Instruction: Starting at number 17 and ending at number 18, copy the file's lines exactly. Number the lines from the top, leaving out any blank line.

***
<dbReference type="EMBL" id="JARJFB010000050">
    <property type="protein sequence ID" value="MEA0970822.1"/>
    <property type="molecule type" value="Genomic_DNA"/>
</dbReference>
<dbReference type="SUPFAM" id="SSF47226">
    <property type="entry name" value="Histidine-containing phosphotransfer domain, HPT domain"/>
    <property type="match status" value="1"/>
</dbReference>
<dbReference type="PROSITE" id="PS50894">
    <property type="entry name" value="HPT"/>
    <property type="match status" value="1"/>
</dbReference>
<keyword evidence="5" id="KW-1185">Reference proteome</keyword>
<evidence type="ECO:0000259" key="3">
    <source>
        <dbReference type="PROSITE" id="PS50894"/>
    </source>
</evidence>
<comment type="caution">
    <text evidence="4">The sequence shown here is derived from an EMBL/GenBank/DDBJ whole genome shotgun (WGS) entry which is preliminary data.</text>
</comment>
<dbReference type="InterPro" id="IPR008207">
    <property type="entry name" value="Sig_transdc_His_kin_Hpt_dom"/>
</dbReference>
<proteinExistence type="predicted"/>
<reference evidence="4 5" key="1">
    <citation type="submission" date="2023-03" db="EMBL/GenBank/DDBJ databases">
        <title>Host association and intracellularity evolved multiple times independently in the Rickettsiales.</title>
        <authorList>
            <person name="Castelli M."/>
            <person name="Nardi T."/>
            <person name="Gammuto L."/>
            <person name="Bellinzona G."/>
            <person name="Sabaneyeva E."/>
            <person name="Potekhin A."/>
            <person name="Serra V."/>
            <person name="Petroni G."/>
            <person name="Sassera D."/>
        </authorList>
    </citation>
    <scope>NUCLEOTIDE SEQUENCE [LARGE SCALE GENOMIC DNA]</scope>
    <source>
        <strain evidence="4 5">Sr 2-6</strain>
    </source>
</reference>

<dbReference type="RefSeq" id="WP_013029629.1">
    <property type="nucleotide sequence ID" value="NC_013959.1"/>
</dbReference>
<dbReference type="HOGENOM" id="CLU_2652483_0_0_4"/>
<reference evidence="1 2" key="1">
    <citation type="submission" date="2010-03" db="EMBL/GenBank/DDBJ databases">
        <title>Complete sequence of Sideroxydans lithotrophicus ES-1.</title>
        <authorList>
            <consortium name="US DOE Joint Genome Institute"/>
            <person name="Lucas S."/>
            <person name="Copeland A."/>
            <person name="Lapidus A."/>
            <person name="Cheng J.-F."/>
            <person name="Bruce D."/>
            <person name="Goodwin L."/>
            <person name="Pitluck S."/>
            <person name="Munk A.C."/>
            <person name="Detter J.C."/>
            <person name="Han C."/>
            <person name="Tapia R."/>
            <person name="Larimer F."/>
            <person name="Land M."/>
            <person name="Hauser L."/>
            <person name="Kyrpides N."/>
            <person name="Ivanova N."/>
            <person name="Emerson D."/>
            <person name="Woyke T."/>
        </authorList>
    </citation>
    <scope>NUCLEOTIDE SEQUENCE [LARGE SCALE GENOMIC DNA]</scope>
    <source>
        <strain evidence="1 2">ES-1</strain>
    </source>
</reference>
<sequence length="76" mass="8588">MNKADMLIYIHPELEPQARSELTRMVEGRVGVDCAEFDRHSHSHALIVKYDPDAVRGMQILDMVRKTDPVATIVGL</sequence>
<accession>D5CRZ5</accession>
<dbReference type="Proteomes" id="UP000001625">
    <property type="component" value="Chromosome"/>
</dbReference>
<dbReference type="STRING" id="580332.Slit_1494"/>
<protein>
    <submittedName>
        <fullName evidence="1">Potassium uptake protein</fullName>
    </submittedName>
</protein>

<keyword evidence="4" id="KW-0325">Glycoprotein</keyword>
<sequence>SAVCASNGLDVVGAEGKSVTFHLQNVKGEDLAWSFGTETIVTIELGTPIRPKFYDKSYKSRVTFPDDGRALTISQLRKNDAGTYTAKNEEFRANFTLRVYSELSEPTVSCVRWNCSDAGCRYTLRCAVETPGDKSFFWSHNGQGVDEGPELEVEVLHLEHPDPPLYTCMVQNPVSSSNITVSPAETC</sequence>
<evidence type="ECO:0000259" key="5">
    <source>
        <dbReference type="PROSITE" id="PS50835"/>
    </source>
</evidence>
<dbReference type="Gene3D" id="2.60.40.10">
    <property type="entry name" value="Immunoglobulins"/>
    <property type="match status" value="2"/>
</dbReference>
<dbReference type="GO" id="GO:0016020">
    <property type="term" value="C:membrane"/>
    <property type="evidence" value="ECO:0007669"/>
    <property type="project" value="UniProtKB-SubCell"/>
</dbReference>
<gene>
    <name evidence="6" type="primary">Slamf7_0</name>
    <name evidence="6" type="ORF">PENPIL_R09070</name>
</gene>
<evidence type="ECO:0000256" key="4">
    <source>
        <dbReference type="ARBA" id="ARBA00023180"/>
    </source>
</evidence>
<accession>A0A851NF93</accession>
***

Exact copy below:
    </source>
</evidence>